Patillo, Ericka J., et.al., "The Job Itself: The Effects of Functional Units on Work Autonomy Among Public and Academic Librarians." Library Trends 58.2 (Fall 2009): 276-290.
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"Lead me, follow me, or get out of my way." --Gen. George S. Patton, Jr.
"I am not asking for help, Mike, just take off the handcuffs." --- Pete Clemenza, in the film The Godfather.
Autonomy in work is something that a lot of people in this profession talk about, but it is something that is rarely found. Librarianship is notorious for being fairly rigid in terms of organizational structure. Hierarchies thrive, not always in a good way. And yet, this profession does attract some pretty bright individuals, folks who thrive on creativity and innovation, on breaking the rules once in a while. I happen to be one of those folks. I will make a small admission. I do not take very well to micro-managers. While I understand there are certain things I have to do as part of my work that are basically part of the hierarchy, there are moments when I need my autonomy in order to do what must be done. With some of that in mind, I came across this article.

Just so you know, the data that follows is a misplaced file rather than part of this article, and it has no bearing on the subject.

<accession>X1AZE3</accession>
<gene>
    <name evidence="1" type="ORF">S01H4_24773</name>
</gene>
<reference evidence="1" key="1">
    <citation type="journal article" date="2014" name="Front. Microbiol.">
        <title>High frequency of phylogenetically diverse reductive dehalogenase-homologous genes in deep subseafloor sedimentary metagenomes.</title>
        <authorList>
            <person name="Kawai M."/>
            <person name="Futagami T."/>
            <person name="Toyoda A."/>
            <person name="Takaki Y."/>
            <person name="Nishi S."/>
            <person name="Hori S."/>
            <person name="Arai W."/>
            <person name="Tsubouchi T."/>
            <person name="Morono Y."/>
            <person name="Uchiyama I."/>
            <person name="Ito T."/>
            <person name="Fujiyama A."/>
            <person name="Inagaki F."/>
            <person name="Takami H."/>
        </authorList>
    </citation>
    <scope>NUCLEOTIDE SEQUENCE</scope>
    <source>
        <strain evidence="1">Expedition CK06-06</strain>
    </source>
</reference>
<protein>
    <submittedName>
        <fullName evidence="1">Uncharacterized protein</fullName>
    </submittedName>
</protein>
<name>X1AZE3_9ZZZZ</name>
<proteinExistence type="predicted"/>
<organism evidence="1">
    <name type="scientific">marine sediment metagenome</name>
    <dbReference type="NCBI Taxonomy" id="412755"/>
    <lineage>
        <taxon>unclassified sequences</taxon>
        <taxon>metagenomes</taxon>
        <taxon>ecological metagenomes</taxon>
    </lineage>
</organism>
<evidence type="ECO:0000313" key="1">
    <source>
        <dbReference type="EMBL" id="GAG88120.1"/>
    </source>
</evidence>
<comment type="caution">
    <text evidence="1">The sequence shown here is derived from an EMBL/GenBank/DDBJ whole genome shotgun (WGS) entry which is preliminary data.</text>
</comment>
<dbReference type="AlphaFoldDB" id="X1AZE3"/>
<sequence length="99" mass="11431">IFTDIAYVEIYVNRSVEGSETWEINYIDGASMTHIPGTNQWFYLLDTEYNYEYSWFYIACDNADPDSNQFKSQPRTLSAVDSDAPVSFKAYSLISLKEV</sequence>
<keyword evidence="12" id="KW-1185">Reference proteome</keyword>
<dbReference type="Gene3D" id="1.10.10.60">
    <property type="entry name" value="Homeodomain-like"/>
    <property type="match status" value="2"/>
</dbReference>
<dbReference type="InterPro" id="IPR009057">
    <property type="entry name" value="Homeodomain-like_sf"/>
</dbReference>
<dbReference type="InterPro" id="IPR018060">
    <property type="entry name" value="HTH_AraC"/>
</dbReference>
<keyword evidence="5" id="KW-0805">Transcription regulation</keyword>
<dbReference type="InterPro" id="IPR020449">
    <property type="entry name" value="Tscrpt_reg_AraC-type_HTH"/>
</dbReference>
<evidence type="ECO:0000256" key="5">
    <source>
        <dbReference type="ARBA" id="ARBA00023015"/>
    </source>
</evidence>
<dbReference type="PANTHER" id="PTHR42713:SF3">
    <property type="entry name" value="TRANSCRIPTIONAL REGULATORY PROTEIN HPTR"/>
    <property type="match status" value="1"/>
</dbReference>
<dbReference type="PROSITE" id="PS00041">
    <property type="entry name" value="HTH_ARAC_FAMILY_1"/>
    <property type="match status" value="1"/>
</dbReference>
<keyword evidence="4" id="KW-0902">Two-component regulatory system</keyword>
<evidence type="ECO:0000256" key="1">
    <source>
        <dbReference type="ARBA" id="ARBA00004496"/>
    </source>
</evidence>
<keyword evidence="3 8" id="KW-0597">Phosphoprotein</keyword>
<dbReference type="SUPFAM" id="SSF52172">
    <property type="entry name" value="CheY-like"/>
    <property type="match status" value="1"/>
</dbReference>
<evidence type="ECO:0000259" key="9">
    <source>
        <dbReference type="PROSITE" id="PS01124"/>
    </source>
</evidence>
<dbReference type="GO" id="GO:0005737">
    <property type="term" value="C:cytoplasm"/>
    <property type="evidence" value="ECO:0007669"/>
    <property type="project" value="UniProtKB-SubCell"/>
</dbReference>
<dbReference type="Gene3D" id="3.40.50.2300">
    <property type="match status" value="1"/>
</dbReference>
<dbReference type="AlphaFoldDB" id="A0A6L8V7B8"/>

The Patillo et.al. article looks at the concept of job autonomy. This is briefly defined as "the degree of freedom and discretion that an employee has over the work that has to be done" (276-277). On the basis of that definition, I did a little self-reflection. I realized that I do have some autonomy. However, there are many key decisions that I am not allowed to make even though I am nominally classified as a department head. In other words, it is an illusory form of autonomy. I wonder if this may be part of the challenge that middle managers face when they cannot make a key decision on behalf of their workers because they have to check in with the bosses above.
The authors limit their investigation to academic and public librarians. The authors' hypotheses asked about differences in terms of autonomy between public and academic librarians and whether autonomy varied between job functions. To find out, they drew from data in the WILIS (Workforce Issues in Library and Information Science) survey done at North Carolina. The sample size was 766 respondents. You can read about the breakdown of the sample in the article.